Case of the Day – Wednesday, June 16, 2021


When the contractor building an interstate highway interchange needed some space to park bulldozers, the state highway department asked Mr. Baillon for an easement.  Being justly proud of his scrubby little trees and stunted bushes, he refused.

A couple of volunteer oak trees and some forsythia bushes are no match for a Caterpillar D10, so the contractor, Carl Bolander & Sons Co., went ahead and used Mr. Baillon’s land anyway.  But it turns out a Caterpillar D10 is no match for a Minnesota trial court.  Mr. Baillon sued and won.

But he won what?  The trial court judged his damages by the diminution in value of his land.  That is, how much less is the scrawny strip of real estate worth with the scrub trees gone?  Not much, the Court said, giving Mr. Baillon just $500.00.

Mr. Baillon appealed.  He argued he had wanted the trees and bushes as a sound barrier between himself and the road.  Also, he should have gotten treble damages because of the intentional trespass.

The appeals court sort of agreed.  It held that the measure of damages for the loss of trees — because they weren’t particularly desirable as shade trees or ornamental trees — was reduction value of the real estate.  Clearly, however, treble damages should be assessed under Minnesota Statute 561.04, Minnesota’s wrongful cutting statute, because the trespass was anything but casual.

This type of damage calculation, well known to contract law students who read Peevyhouse v. Garland Coal Co., is intended to avoid economic waste.  The thinking is that the courts won’t order restoration of the property if the cost exceeds the reduction in value by the conduct.  But at what price to freedom?  Mr. Baillon didn’t want to sell his property, he wanted his trees, pathetic though they might be.  The fact that the marketplace might not share his desires shouldn’t matter all that much: it was his land, and he should be able — within broad parameters — to keep it as he likes.  Letting the bulldozer operator off the hook for the intentional trespass by not requiring that the land be restored to what it looked like before the trespass, even if that cost ten times the difference in real property value, seems to us to accord Mr. Baillon’s rights the respect they deserve.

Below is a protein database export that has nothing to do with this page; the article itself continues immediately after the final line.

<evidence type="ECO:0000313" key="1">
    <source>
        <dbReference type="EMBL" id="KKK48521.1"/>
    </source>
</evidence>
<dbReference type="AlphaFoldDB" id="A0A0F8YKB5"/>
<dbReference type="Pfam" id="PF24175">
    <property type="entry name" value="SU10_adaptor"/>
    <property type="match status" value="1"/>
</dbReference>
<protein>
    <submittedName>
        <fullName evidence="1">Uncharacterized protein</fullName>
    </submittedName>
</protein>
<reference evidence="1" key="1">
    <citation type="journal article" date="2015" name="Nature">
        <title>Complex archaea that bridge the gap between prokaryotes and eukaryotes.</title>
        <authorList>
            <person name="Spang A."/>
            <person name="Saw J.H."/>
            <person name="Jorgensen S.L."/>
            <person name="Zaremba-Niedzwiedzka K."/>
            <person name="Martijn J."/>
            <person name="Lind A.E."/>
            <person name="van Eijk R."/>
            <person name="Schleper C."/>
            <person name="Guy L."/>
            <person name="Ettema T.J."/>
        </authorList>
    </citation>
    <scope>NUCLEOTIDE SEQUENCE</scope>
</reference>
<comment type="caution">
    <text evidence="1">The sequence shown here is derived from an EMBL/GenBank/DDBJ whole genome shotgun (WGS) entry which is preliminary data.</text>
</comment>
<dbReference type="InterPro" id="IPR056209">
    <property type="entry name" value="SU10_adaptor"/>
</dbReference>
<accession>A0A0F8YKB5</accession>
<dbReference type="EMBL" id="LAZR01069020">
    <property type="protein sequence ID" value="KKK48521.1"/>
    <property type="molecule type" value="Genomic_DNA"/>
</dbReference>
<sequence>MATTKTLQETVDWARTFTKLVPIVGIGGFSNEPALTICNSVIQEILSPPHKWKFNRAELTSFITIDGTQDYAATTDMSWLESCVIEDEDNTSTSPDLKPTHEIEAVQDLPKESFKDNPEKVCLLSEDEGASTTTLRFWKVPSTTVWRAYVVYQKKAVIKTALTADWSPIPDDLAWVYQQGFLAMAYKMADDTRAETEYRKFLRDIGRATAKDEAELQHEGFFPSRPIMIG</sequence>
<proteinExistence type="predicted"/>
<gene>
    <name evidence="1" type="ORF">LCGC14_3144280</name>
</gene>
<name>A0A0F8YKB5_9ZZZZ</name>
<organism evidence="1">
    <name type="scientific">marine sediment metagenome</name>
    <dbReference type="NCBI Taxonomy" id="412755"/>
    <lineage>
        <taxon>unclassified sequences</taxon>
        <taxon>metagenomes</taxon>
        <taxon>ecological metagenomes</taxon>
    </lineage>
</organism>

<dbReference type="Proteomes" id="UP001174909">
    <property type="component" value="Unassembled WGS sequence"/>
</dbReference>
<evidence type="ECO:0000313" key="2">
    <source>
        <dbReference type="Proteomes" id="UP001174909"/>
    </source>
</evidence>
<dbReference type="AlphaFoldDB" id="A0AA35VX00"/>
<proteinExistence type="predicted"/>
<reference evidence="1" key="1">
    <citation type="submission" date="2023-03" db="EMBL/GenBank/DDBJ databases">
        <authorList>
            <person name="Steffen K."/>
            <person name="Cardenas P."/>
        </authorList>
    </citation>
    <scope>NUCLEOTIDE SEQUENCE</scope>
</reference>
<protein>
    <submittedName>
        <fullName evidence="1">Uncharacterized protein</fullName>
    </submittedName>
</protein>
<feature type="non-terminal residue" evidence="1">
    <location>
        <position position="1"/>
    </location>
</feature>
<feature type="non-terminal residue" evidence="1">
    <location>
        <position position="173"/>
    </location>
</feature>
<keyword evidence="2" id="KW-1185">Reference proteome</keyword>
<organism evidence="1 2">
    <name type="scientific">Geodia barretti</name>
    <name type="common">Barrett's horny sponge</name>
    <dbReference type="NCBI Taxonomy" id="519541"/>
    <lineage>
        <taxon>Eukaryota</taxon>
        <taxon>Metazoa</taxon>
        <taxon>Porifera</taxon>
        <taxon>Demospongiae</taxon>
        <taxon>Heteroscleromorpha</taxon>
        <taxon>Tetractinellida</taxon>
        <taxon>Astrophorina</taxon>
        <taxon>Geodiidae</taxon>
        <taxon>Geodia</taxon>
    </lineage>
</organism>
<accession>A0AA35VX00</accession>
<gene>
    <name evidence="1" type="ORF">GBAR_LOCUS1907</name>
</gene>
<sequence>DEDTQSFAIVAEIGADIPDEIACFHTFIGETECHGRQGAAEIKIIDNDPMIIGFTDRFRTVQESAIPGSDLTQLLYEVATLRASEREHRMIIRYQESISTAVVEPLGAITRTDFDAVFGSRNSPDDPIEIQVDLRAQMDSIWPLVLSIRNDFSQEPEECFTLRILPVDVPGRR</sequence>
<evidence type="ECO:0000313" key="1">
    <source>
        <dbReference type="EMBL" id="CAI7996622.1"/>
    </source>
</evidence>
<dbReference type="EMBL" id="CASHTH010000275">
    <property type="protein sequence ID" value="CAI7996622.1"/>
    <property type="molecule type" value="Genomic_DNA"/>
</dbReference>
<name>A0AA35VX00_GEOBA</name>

Baillon v. Carl Bolander & Sons Co., 306 Minn. 155, 235 N.W.2d 613 (Sup.Ct. Minn. 1975).  The Highway Department tried to get Baillon to grant a temporary construction permit giving the state an easement to go on his property adjacent where Bolander was constructing I-35.  Although Baillon wouldn’t grant the easement, Bollander’s workers trespassed on the land and destroyed a number of trees and shrubs. Baillon wanted the particular trees, in order to preserve a natural and wild appearance, to abate noise from the highway, and to preserve the beauty of the premises.  The trial court found that Baillon was damaged by the Bolander company’s intentional acts in the sum of $500. 

Arguing that the trial court should have applied as a measure of damages the replacement cost of the trees and not, as the trial court held, the diminution in value of the real estate, and that he was entitled to treble damages, Baillon appealed.

Held: The award of damages was upheld in part.  The Supreme Court held that the proper measure of damages for the destruction of trees which, for the most part, were quite small, ill-formed and not particularly desirable as shade trees or ornamental trees, but which served to prevent erosion and acted as sound barrier, was the diminution in value of the real estate rather than the replacement cost of trees (even though the trespass was willful).

However, treble damages should be awarded. The Court held that where the highway contractor — in the course of building the freeway — intentionally cut the trees, which did not protrude over highway. The trespass was not necessary for contractor’s purposes and was not “casual.”  It was clearly the duty of the trial court to order treble damages unless Bolander’s activities came within one of the exceptions specified in the statute, and those activities clearly did not.

– Tom Root


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